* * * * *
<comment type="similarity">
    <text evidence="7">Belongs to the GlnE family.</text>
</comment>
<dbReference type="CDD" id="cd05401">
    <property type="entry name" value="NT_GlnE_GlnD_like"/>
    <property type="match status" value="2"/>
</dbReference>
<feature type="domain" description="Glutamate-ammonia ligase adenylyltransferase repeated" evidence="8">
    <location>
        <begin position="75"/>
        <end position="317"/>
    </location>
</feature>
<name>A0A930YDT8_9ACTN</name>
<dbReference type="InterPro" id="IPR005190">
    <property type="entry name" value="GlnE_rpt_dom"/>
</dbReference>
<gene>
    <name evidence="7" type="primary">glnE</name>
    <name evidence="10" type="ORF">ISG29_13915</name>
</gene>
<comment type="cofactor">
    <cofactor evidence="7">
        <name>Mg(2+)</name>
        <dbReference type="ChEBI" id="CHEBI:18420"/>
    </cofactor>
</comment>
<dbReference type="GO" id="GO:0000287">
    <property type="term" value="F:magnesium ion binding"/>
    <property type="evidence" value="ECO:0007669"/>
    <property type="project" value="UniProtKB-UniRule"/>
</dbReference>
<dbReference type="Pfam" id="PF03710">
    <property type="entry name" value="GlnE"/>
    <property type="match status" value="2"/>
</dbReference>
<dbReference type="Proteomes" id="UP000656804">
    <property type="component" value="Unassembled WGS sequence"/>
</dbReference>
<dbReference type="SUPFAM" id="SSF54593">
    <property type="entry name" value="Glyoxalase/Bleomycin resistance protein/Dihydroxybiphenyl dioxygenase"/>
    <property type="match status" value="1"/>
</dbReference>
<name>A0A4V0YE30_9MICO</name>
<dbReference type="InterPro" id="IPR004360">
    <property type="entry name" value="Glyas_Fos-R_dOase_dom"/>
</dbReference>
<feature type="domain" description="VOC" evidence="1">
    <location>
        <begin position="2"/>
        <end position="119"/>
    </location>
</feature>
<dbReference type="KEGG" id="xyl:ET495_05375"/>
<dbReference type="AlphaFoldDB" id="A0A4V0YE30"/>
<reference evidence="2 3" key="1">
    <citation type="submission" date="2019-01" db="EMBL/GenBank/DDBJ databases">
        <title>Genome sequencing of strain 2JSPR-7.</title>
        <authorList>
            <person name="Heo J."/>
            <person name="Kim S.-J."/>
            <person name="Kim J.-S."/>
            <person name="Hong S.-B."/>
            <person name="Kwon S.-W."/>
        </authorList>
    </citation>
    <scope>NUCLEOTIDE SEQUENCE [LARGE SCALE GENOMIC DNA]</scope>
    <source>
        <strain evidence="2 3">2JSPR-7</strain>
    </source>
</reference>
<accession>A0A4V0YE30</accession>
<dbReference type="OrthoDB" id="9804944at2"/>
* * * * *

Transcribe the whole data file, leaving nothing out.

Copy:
<comment type="similarity">
    <text evidence="7">Belongs to the GlnE family.</text>
</comment>
<dbReference type="CDD" id="cd05401">
    <property type="entry name" value="NT_GlnE_GlnD_like"/>
    <property type="match status" value="2"/>
</dbReference>
<feature type="domain" description="Glutamate-ammonia ligase adenylyltransferase repeated" evidence="8">
    <location>
        <begin position="75"/>
        <end position="317"/>
    </location>
</feature>
<name>A0A930YDT8_9ACTN</name>
<dbReference type="InterPro" id="IPR005190">
    <property type="entry name" value="GlnE_rpt_dom"/>
</dbReference>
<gene>
    <name evidence="7" type="primary">glnE</name>
    <name evidence="10" type="ORF">ISG29_13915</name>
</gene>
<comment type="cofactor">
    <cofactor evidence="7">
        <name>Mg(2+)</name>
        <dbReference type="ChEBI" id="CHEBI:18420"/>
    </cofactor>
</comment>
<dbReference type="GO" id="GO:0000287">
    <property type="term" value="F:magnesium ion binding"/>
    <property type="evidence" value="ECO:0007669"/>
    <property type="project" value="UniProtKB-UniRule"/>
</dbReference>
<dbReference type="Pfam" id="PF03710">
    <property type="entry name" value="GlnE"/>
    <property type="match status" value="2"/>
</dbReference>
<dbReference type="Proteomes" id="UP000656804">
    <property type="component" value="Unassembled WGS sequence"/>
</dbReference>
<dbReference type="SUPFAM" id="SSF54593">
    <property type="entry name" value="Glyoxalase/Bleomycin resistance protein/Dihydroxybiphenyl dioxygenase"/>
    <property type="match status" value="1"/>
</dbReference>
<name>A0A4V0YE30_9MICO</name>
<dbReference type="InterPro" id="IPR004360">
    <property type="entry name" value="Glyas_Fos-R_dOase_dom"/>
</dbReference>
<feature type="domain" description="VOC" evidence="1">
    <location>
        <begin position="2"/>
        <end position="119"/>
    </location>
</feature>
<dbReference type="KEGG" id="xyl:ET495_05375"/>
<dbReference type="AlphaFoldDB" id="A0A4V0YE30"/>
<reference evidence="2 3" key="1">
    <citation type="submission" date="2019-01" db="EMBL/GenBank/DDBJ databases">
        <title>Genome sequencing of strain 2JSPR-7.</title>
        <authorList>
            <person name="Heo J."/>
            <person name="Kim S.-J."/>
            <person name="Kim J.-S."/>
            <person name="Hong S.-B."/>
            <person name="Kwon S.-W."/>
        </authorList>
    </citation>
    <scope>NUCLEOTIDE SEQUENCE [LARGE SCALE GENOMIC DNA]</scope>
    <source>
        <strain evidence="2 3">2JSPR-7</strain>
    </source>
</reference>
<accession>A0A4V0YE30</accession>
<dbReference type="OrthoDB" id="9804944at2"/>